Denis Johnson, Train Dreams
Having lost his wife and child to a fire, laborer Robert Granier—whose life has been harsh and deprived of all but natural beauty and a brief experience of love—thinks of a box of chocolates that his wife once owned. Granier remembers the chocolates cupped on white paper: “Once every week, she and the tyke had sucked one chocolate apiece.” Out of context that might not seem like literature’s most moving sentence, I know. In context, though, it is a heartbreaker.
Alix Ohlin, Inside
The characters in Olin’s novel have such an awfully hard time connecting that it’s a relief when they finally manage it, even if the circumstances seem niggardly. Anne, a young New York actress, takes in a homeless stranger with less a sense of compassion than resignation. What else to do with the apparent runaway who has been camping out in her building’s foyer? Though Ann doesn’t ask the enormous girl even the most basic of questions about her life, she does, on occasion, share a takeout dinner of noodles (on the couch and in front of the TV) with her. This generosity—as well as Anne’s later efforts to help the girl slim down by stocking the frig with fruits and vegetables—reads as what Anne otherwise seems incapable of: Love.
Joan Wickersham’s The News From Spain
Wickersham’s collection consists of seven stories, all titled “The News from Spain,” and all dealing, on some level, with love, betrayal and identity. In the third story, the variants of sexual desire seem to play themselves out on cookies. The narrator is one of two girls attending a boys’ school. She experiences herself as a big galumphing girl, unlike Lily, the school’s other girl, who appears first in the story as “small, sullen girl, dressed in a short skirt and white vinyl boots, wearing lip gloss.” When together, they cram cookies–“hunky chocolate things”—into their mouths. But when with the school’s friendly, but slightly embarrassing, Spanish teacher, they enjoy cookies that are “small elusive feminine mysteries. What did they taste of? Lemon? Vanilla? Something pale and delicate.”
Bill Roorbach, Life Among Giants
Life Among Giants tells the story of David “Lizard” Hochmeyer whose life has been shaped by his parents’ murder, his troubled sister’s emotions, his athletic prowess and his life-long obsession with a prima ballerina, who lives near his childhood home. His is a world of tremendous passions, successes and excesses. Even what initially seems like a sideline—partnership in a soul food restaurant—brings big rewards. The chef, Etienne, is covered by tattoos: “even his scalp, even his face, the Virgin Mary benevolent on his forehead, her soulful eyes gazing out over his own.” Before one meal, Etienne works alone in his kitchen,“sending out little leek tarts and strange squid sticks and samples of sweet teas, kale-pesto corn fritters, knuckle-jelly ‘caviar.’” Later he offers Vietnamese stuffed baby cabbages, seven fresh salsas, and “a flight of miniature knishes and blinis with three Polish noodle soups.”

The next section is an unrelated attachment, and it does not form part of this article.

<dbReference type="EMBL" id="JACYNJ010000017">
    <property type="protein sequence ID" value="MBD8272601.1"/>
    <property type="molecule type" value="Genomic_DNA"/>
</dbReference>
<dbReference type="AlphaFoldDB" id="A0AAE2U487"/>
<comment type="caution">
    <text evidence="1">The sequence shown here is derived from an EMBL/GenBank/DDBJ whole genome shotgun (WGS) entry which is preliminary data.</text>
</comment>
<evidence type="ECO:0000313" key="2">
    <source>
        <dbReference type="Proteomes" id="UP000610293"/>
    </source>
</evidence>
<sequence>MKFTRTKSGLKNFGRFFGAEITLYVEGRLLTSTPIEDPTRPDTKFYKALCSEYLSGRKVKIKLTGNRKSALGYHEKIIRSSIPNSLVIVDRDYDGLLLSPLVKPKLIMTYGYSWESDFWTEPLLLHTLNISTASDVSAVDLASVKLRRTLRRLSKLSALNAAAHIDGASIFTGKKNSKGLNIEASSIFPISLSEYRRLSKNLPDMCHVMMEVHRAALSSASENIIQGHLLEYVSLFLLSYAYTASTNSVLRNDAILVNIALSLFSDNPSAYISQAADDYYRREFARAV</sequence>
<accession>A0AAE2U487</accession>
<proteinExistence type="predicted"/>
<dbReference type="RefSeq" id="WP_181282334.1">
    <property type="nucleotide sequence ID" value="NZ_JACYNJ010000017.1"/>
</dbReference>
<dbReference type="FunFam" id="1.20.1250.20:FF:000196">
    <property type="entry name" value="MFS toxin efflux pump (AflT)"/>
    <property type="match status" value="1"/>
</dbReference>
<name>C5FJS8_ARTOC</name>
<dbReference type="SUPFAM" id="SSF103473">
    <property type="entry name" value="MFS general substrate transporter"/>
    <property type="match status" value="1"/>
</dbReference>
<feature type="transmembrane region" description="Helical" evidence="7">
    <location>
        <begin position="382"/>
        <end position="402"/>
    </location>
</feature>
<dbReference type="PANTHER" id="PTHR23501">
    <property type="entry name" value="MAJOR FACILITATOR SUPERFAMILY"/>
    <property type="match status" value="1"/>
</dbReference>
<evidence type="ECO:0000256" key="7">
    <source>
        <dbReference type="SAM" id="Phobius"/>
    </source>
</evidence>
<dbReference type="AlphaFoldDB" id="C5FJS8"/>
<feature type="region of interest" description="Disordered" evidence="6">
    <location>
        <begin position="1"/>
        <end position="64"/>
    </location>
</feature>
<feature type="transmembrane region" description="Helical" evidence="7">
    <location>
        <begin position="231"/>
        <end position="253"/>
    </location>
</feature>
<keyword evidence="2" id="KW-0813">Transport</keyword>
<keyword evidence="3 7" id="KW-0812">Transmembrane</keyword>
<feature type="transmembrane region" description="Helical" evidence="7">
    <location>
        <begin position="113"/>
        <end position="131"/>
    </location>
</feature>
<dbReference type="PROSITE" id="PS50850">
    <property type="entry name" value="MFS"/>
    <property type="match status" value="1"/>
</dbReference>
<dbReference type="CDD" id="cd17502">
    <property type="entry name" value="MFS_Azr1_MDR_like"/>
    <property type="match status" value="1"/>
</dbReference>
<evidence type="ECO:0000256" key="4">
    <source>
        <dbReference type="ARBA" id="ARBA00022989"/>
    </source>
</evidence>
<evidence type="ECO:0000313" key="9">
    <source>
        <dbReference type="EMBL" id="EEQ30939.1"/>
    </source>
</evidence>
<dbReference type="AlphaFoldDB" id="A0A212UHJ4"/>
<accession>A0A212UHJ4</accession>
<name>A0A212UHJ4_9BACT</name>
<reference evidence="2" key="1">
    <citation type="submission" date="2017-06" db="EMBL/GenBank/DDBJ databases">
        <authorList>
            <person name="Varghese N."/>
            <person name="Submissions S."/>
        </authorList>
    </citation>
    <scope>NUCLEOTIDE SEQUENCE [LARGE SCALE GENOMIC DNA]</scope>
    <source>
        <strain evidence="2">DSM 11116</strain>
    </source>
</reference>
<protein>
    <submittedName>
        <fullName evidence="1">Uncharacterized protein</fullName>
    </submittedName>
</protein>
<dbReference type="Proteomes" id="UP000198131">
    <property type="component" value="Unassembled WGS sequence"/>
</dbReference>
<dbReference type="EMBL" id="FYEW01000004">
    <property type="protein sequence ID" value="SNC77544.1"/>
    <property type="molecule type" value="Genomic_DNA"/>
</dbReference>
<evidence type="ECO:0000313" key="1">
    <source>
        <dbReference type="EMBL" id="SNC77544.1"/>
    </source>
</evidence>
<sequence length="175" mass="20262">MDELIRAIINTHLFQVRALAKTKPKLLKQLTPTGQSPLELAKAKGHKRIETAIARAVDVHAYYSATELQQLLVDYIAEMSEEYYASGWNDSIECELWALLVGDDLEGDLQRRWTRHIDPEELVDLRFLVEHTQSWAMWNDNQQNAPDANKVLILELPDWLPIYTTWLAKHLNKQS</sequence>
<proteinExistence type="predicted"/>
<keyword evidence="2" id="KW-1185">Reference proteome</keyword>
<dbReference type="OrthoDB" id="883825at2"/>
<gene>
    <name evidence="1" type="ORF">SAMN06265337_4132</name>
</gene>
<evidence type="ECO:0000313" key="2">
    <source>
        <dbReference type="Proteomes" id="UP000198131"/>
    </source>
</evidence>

A guest wonders if this is soul food and a dismissive Etienne says, “It’s all soul food when I make it, baby.”
Natalie Serber, Shout Her Lovely Name
All mentions of food cannot be welcome. In the title story of Natalie Serber’s Shout Her Lovely Name, the frantic mother of an anorexic daughter tries to relax with a bath: “Play world music and pretend you are somewhere else,” she instructs herself. “Except of course you aren’t. You know you aren’t somewhere else because as you were filling the tub you noticed raggedy bits of food in the drain. Wouldn’t she vomit in the toilet? Your daughter must be terrified for herself to leave behind these Technicolor clues.”
Debra Spark, The Pretty Girl
Bad Taste Time (pun intended), or Advertisements for Myself. I’ve got some food in my most recent collection, The Pretty Girl. The book is a novella and stories, most of which circle around the theme of art and deception. In one story, a young woman bites into a chocolate egg and finds a little rabbi inside. Who doesn’t like food with a Cracker-Jack surprise? Well, many people, I know. In general, it is disconcerting to find something alive in one’s food. My husband considers bugs in the lettuce just an unexpected bit of protein, though I have different ideas about the matter. But a pocket-sized rabbi? Isn’t that always welcome?